Men Who Tarred Woman in a Panic

(The following article, which comes from the November 11, 1911, edition of the Morning Oregonian, is a sad look at jealousy, gossip, misguided vigilanteeism and brutality. It was transcribed from a clipped copy of the Oregon newspaper by Scott Holl]

Three of Band Suddenly Admit Guilt
Jealous Wives Blamed for Attack on Schoolma’am
Prosecutor Says No Clemency Has Been Promised to Culprits Who Confessed
Change of Venue Plea Denied

LINCOLN CENTER, Kan., Nov. 16........Sherrill Clark, a wealthy merchant; A. N. Simms, a millworker, and John Schmidt were placed on trial late today for "assault and battery" in connection with the tarring of Miss Mary Chamberlain, after Judge Grover’s denial of their application for a change of venue.
Before court closed 12 jurors, all subject to preemptory challenges, were in the box.

Earlier in the day Everett G. Clark, president of the Shady Bend Milling Company; Watson Scranton, a farmer, and J. Fitzwater, astonished the prosecution by entering pleas of guilty and throwing themselves on the mercy of the court. Previously Edward Ricord, a barber, had entered the same plea.

Panic Seizes Culprits

Panic seems to have seized upon the men who stripped and tarred the pretty schoolteacher, the night of August 7 last, after she had been lured to a lonely spot by the local barber, Ricord, who had invited her to a dance. At a spot in the woods, far from any habitation or chance that her screams would be heard, they were intercepted by a band of men who had an iron bucket of tar warming over a small fire.

Miss Chamberlain was dragged from the buggy, her clothing stripped off, and, while two men held her down, another applied the tar from her waist to her knees.

Meanwhile, other members of the tarring party, fearful of consequences, took no part in the actual work, but viewed it from a hedge beside the road.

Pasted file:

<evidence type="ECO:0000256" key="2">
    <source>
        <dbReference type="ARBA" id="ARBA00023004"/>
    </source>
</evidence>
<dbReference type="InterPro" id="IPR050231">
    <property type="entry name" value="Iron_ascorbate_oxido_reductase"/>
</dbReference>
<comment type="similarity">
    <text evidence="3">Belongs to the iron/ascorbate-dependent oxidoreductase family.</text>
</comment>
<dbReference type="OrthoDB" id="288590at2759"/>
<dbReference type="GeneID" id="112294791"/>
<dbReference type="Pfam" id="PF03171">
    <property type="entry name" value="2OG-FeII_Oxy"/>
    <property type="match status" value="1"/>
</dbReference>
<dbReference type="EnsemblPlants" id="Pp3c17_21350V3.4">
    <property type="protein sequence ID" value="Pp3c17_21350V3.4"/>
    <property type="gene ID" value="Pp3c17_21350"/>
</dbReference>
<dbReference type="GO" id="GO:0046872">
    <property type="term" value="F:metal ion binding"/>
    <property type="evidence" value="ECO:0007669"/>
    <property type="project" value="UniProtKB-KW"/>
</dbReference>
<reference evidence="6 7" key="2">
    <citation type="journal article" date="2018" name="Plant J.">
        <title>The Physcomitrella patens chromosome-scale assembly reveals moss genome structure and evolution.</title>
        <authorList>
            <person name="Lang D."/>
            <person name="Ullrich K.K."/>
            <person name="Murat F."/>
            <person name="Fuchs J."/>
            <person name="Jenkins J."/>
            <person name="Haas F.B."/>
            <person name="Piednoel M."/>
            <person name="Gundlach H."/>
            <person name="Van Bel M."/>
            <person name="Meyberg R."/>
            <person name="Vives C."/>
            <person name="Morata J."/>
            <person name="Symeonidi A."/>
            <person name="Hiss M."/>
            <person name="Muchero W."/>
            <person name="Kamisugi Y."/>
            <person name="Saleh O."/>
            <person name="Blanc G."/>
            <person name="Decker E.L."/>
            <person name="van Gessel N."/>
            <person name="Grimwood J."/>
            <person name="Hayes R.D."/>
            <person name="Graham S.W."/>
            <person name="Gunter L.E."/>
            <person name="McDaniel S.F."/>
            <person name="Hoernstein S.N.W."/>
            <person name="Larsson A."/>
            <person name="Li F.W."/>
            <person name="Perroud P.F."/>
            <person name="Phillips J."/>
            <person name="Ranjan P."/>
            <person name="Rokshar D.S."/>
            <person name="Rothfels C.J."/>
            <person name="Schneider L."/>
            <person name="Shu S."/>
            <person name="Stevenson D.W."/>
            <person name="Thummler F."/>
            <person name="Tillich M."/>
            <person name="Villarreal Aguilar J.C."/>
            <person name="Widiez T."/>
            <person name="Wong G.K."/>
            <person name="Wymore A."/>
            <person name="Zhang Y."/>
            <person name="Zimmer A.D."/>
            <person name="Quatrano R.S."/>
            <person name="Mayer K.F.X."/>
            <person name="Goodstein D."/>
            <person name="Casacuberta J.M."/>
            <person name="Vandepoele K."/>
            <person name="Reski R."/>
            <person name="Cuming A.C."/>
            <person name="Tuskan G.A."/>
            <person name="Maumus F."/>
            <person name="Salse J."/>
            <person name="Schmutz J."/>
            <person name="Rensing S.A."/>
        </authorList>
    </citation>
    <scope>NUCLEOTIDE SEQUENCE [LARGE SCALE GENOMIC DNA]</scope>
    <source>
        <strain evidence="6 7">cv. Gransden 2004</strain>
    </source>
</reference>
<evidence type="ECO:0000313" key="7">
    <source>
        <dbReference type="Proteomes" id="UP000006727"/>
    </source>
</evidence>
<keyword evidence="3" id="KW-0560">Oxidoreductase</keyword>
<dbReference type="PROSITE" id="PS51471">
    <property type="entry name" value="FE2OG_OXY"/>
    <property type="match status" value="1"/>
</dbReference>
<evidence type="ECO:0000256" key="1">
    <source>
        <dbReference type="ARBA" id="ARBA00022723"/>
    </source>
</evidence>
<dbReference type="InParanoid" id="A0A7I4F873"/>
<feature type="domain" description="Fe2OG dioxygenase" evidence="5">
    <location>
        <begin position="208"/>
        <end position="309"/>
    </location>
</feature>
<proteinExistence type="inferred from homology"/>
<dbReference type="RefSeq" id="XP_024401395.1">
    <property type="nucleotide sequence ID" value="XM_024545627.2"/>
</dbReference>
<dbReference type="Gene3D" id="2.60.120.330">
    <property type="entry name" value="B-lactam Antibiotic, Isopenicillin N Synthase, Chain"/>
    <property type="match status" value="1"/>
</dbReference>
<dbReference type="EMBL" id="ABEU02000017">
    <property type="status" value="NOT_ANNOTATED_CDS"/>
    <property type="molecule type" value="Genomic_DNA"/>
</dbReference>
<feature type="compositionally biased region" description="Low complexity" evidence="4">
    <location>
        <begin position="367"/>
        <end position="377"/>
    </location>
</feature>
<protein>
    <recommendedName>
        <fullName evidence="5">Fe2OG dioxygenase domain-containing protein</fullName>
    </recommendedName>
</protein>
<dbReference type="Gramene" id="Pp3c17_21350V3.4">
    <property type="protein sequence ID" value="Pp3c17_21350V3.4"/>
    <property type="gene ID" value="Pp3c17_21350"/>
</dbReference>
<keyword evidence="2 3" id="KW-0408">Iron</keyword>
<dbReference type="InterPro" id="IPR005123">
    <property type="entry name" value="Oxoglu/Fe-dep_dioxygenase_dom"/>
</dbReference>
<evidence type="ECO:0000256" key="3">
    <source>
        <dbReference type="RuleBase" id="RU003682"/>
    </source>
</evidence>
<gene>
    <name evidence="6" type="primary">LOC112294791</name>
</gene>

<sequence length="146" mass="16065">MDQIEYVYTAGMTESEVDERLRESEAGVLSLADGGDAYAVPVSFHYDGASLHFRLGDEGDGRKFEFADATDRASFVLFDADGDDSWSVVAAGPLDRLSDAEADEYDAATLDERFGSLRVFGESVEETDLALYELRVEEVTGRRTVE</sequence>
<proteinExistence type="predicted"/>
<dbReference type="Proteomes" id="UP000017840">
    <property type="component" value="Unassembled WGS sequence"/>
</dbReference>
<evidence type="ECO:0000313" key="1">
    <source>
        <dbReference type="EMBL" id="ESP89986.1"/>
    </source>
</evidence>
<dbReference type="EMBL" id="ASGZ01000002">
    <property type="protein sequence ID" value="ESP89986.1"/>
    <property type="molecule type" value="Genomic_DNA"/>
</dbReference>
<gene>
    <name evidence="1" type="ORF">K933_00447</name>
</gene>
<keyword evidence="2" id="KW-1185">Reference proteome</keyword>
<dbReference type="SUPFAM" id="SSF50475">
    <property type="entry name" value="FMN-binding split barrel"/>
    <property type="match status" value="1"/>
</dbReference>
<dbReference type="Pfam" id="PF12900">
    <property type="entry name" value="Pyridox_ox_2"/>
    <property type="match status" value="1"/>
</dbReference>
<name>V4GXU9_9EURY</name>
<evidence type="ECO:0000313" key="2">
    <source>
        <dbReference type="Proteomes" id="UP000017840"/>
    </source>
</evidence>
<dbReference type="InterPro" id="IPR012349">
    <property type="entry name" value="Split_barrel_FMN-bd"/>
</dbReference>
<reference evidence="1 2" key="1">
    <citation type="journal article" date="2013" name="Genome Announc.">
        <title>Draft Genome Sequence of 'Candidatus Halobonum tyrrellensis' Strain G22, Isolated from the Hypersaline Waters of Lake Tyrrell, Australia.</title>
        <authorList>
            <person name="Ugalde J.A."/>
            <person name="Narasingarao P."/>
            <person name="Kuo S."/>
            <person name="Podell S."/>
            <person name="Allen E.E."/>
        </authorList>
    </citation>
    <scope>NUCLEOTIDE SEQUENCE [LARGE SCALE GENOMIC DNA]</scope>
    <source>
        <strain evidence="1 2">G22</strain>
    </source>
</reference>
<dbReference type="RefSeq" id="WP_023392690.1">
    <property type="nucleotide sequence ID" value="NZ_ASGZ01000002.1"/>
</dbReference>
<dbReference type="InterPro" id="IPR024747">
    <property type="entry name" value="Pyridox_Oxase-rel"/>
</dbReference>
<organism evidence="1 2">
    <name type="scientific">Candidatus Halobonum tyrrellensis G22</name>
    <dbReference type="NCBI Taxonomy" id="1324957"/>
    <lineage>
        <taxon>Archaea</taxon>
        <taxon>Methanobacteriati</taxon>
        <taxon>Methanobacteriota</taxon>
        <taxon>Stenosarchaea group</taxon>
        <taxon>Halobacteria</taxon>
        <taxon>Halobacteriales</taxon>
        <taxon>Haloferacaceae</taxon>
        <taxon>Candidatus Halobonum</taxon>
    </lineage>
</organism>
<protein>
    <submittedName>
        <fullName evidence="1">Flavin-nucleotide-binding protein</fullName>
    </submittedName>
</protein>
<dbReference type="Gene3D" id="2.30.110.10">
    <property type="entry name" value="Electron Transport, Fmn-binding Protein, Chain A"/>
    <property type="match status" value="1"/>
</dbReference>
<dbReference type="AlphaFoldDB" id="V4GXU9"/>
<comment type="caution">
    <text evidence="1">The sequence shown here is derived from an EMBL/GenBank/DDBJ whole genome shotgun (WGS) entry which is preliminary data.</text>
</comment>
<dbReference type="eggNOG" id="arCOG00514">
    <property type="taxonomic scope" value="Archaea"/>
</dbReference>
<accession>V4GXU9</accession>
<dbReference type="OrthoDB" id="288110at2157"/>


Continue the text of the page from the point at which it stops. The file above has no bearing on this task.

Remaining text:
Twelve Men in Ambush

There were 12 men in the ambush and they fled when the girl fainted. When she revived Ricord took her home and she managed to get into her room at the boarding house without awakening any member of the family. The next day she told her story to her brother, who immediately started the present action.

Jealousy of the girl, who was more attractive and vivacious than the women and girls of Beverly and Shady Bend, was the sole cause for the outrage. Miss Chamberlain is 26 years old and last year taught school in Beverly, her home. When the Summer vacation began, she secured employment in L. V. Green’s store, and many friends in both towns visited her there and patronized the establishment.

Tongues Begin to Wag

Among the customers was a married man, and Miss Chamberlain had not been in the store two weeks until the wife of this man had started a campaign against her. Other women, jealous girls, snubbed suitors and ordinary run of small-town gossips, took up the secret hue and cry, and before long every smile, laugh and action of the girl were set down as damning evidence against her. There was laid the plot to disgrace her and give her a touch of vengeance.